That did magnify himself a against me – That is, by asserting that I was a bad man, thus exalting himself in character above me, or claiming that he was more pure than I am. Or, it may mean, that exalted himself above me, or sought to reach the eminence of power in my downfall and ruin.

Then I would have hid myself from him – I should have been like one pursued by an enemy who could hide himself in a cave, or in a fastness, or in the mountains, so as to be safe from his attacks. The arrows of malice would fly harmlessly by me, and I should be safe. Not so, when one reproached me who had been an intimate friend; who had known all about me; and whose statements would be believed.

Verse 13
But it was thou, a man mine equal – Margin, “a man according to my rank.” Septuagint, ἰσόψυχε isopsuche equal-souled, like-souled, “second self” (Thompson); Vulgate, “unanimus,” of the same mind; Luther, “Geselle,” companion. The Hebrew word used here – ערך ‛êrek – means properly a row or pile, as of the showbread piled one loaf on another, Exodus 40:23; then it would naturally mean one of the same row or pile; of the same rank or condition. The word also means price, estimation, or value, Job 28:13; Leviticus 5:15, Leviticus 5:18; Leviticus 6:6. Here the expression may mean a man “according to my estimation, value, or price;” that is, of the same value as myself (Gesenius, Lexicon); or more probably it means a man of my own rank; according to my condition; that is, a man whom I esteemed as my equal, or whom I regarded and treated as a friend.

My guide – The word used here properly denotes one who is familiar – a friend – from the verb אלף ‘âlaph – to be associated with; to be familiar; to be accustomed to. The noun is frequently used to denote a military leader – the head of a tribe – a chieftain; and is, in this sense, several times employed in Genesis 36 to denote the leaders or princes of the Edomites, where it is rendered duke. But here it seems to be used, not in the sense of a leader or a guide, but of a familiar friend.

And mine acquaintance – The word used here is derived from the verb to know – ידע yâda‛ – and the proper idea is that of “one well known” by us; that is, one who keeps no secrets from us, but who permits us to understand him thoroughly. The phrase “mine acquaintance” is a feeble expression, and does not convey the full force of the original, which denotes a more intimate friend than would be suggested by the word “acquaintance.” It is language applied to one whom we thoroughly “know,” and who “knows us;” and this exists only in the case of very intimate friends. All the expressions used in this verse would probably be applicable to Ahithophel, and to the intimacy between him and David.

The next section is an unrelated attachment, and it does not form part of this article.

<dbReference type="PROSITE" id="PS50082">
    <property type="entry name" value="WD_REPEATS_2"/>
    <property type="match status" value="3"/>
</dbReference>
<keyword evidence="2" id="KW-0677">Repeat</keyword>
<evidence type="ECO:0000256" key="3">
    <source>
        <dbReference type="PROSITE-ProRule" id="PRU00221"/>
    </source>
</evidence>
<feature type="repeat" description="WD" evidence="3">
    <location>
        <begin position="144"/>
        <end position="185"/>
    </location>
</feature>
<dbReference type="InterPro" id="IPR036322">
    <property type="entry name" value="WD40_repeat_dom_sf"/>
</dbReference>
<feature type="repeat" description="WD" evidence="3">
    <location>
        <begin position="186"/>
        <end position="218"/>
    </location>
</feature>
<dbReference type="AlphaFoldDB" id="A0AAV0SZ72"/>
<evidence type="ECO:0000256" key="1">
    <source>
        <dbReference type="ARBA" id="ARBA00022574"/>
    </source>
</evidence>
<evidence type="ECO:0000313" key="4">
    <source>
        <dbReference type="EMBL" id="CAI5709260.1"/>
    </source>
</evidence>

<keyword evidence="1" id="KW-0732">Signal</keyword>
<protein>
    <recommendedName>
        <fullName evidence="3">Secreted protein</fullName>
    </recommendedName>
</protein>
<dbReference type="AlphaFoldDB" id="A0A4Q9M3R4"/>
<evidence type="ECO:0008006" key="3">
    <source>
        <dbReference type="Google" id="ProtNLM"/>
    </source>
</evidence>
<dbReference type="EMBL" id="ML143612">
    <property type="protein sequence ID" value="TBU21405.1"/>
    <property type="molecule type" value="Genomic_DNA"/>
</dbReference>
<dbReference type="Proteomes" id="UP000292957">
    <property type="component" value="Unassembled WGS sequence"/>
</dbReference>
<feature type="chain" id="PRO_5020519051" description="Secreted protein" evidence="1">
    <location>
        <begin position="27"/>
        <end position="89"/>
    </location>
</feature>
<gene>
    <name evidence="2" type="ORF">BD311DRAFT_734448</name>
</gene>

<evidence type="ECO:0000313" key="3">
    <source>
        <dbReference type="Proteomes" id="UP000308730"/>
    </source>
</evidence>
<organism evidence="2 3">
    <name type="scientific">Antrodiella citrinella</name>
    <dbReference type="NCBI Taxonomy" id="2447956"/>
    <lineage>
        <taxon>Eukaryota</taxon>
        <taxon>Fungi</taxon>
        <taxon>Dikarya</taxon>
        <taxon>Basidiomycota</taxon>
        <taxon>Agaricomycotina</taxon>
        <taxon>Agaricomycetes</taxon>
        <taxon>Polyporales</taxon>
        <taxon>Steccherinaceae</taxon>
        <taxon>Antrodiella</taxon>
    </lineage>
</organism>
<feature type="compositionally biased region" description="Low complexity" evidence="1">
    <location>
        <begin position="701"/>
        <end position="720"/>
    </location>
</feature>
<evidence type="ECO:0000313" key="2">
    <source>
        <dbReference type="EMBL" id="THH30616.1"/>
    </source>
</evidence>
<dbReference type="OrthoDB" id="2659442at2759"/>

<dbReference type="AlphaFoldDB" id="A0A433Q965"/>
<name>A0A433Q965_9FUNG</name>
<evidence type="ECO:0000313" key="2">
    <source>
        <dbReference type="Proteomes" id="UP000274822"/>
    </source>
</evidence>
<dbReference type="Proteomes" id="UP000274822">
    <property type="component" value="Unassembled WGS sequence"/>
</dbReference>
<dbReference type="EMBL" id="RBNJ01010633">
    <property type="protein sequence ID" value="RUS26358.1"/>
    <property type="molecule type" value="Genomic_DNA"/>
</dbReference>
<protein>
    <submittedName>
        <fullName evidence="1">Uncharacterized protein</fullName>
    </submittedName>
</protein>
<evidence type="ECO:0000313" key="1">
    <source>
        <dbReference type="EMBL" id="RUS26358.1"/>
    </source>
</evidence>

Verse 14
We took sweet counsel together – Margin, “who sweetened counsel.” Literally, “We sweetened counsel together;” that is, We consulted together; we opened our minds and plans to each other; in other words, We found that happiness in each other which those do who freely and confidentially communicate their plans and wishes – who have that mutual satisfaction which results from the approval of each other‘s plans.

And walked unto the house of God in company – We went up to worship God together. The word rendered “company” means properly a noisy crowd, a multitude. The idea here is not that which would seem to be conveyed by our translation – that they went up to the house of God in company “with each other,” but that both went with the great company – the crowd – the multitude – that assembled to worship God. They were engaged in the same service, they united in the worship of the same God; associated with those that loved their Maker; belonged to the companionship of those who sought his favor. There is nothing that constitutes a stronger bond of friendship and affection than being united in the worship of God, or belonging to his people. Connexion with a church in acts of worship, ought always to constitute a strong bond of love, confidence, esteem, and affection; the consciousness of having been redeemed by the same blood of the atonement should be a stronger tie than any tie of natural friendship; and the expectation and hope of spending an eternity together in heaven should unite heart to heart in a bond which nothing – not even death – can sever.

Verse 15